Cooked bones – cooked bones splinter very easily and may get caught in the mouth, throat or intestines (retrieval of lodged bones may involve an anaesthetic and surgery – this is expensive!). Bones should be of an appropriate size for your pet and always fed RAW.

Chocolate – dogs often like the taste of chocolate, but it may be toxic if consumed in the wrong amount. The theobromine and caffeine in chocolate affects the heart and nervous system of dogs potentially causing seizures and death.

Onions (including those on pizza and in left-overs) – onions are toxic to red blood cells and may cause a severe life threatening anaemia in dogs.

Large amounts of liver and cod liver oil – liver contains large amounts of vitamin A. Spinal abnormalities, blindness and other bone deformities may result if large amounts of vitamin A are consumed. Liver treats are perfectly safe if kept as treats and not used as the staple diet of your pet.

Meat containing preservatives – some pet meats (those NOT purchased from a butcher) e.g. kangaroo meat, contain large amounts of sulpha dioxide as a preservative. In large quantities this may cause vitamin B1 deficiency.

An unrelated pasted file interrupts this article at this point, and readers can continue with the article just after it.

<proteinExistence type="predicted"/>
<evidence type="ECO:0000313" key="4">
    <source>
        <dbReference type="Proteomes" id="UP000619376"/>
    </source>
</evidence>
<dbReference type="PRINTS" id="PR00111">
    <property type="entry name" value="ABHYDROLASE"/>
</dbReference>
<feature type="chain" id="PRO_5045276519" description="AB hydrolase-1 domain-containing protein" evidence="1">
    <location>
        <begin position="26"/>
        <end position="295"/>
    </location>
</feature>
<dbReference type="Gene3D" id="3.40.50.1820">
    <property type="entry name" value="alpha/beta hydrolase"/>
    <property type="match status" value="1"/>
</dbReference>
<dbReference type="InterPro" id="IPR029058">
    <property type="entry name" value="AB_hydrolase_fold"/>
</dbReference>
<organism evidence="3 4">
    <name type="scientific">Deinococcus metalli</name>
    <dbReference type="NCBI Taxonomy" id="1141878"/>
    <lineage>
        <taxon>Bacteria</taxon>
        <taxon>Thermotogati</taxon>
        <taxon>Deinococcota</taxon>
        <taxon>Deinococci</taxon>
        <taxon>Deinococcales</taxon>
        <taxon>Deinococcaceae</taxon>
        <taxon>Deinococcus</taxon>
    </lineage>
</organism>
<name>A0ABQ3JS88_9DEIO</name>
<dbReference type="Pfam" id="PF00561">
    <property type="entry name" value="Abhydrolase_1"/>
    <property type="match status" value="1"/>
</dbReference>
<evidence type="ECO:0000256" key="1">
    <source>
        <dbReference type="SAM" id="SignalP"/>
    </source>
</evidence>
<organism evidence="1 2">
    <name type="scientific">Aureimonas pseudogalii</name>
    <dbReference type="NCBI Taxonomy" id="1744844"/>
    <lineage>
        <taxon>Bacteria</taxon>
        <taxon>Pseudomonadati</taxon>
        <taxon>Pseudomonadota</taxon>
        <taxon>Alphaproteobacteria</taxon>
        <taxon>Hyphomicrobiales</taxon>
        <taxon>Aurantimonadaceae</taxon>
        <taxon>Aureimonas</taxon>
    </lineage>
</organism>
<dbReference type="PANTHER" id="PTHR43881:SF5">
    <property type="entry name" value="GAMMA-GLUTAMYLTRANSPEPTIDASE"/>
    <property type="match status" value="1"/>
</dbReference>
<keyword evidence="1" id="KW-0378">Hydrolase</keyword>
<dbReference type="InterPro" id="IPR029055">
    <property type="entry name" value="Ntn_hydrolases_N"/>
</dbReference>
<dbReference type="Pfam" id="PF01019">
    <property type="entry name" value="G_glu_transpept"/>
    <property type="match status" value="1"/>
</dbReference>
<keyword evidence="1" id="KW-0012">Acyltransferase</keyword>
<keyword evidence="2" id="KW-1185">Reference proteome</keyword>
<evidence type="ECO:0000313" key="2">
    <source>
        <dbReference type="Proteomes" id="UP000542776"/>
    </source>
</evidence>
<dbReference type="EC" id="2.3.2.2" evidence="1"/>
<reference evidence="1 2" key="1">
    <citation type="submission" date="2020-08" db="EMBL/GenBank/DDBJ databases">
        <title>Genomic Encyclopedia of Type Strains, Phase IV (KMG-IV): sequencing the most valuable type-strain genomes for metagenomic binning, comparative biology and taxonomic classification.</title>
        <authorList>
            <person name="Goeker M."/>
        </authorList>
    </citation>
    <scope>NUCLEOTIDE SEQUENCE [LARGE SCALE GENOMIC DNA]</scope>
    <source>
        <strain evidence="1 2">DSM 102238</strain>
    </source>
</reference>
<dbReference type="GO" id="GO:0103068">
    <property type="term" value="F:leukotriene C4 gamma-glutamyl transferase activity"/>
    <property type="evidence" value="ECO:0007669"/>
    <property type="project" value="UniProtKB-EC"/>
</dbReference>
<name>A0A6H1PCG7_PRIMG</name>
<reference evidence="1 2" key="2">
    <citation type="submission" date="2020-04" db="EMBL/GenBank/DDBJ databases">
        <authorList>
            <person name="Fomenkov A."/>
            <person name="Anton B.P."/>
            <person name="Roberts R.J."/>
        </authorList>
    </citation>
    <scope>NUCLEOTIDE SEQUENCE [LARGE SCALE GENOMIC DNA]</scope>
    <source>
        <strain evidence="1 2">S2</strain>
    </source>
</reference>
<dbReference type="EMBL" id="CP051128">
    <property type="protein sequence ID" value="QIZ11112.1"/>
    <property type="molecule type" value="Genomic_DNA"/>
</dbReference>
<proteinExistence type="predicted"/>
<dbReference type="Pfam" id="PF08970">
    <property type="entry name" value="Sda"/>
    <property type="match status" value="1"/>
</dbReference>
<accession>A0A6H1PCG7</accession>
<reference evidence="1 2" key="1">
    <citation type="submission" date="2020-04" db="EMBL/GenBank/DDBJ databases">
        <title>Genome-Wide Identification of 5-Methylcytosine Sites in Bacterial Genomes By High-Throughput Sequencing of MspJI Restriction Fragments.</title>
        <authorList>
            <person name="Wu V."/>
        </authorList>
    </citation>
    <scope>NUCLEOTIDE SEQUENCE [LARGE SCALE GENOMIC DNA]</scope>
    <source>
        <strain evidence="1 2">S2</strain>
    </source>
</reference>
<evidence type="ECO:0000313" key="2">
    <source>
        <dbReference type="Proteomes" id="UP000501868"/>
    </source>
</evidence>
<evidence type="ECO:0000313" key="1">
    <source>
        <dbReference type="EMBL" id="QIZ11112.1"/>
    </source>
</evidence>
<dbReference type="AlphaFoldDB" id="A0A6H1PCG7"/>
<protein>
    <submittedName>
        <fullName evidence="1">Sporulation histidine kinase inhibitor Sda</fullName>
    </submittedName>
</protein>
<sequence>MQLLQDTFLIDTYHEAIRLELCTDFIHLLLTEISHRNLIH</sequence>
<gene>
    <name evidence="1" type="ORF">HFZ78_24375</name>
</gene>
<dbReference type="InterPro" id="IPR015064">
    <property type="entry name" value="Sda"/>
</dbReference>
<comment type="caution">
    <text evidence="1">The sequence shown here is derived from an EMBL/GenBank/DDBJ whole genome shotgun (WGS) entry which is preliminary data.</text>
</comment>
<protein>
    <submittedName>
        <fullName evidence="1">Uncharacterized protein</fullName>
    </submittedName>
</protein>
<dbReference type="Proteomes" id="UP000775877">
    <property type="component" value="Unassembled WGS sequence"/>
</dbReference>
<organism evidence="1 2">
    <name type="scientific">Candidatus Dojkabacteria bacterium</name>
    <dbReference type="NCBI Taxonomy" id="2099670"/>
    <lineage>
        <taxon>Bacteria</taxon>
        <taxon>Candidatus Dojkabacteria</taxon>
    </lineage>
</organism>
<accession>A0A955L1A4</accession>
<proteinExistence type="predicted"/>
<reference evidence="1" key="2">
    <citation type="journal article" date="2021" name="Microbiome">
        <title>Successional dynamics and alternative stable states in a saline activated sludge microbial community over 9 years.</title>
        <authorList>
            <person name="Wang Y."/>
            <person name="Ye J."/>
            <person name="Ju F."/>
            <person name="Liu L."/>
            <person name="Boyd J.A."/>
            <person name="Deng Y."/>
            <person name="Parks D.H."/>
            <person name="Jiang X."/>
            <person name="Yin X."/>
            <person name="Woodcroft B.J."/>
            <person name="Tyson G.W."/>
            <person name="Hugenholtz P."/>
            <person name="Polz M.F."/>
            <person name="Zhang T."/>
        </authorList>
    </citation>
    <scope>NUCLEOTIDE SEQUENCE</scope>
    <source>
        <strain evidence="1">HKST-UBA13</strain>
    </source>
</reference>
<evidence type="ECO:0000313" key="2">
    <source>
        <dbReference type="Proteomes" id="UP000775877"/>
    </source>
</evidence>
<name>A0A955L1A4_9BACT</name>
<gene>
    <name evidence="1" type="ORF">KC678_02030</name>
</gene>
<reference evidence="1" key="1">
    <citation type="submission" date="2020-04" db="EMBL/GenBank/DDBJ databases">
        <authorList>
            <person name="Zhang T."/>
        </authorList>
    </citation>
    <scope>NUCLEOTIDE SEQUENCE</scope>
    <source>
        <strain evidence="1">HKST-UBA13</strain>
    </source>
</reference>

Pet meats should NOT be fed as a major portion of your pet’s diet.

Grapes and sultanas – recently implicated as causing acute kidney failure in dogs due to an unknown toxin.

Macadamia nuts – are poisonous to dogs potentially causing muscle tremors, weakness and depression.

Excessively fatty food – can result in a painful potentially life threatening inflammation of the pancreas known as pancreatitis. This results in abdominal pain, lethargy, reduced appetite and vomiting.

Mouldy Foods - mouldy foods may contain mycotoxins. These can cause muscle tremors, loss of coordination, and convulsions. They can also cause severe liver damage and sometimes results in death.

Bread Dough - Ingestion of bread dough can be life-threatening to dogs. The heat of an animal's body will cause the dough to rise in the stomach. Ethanol is produced during the rising process and the dough may expand several times its original size. Signs seen with bread dough ingestion may include severe abdominal pain, bloating, vomiting, loss of coordination, and depression. Surgery is often required to remove the dough.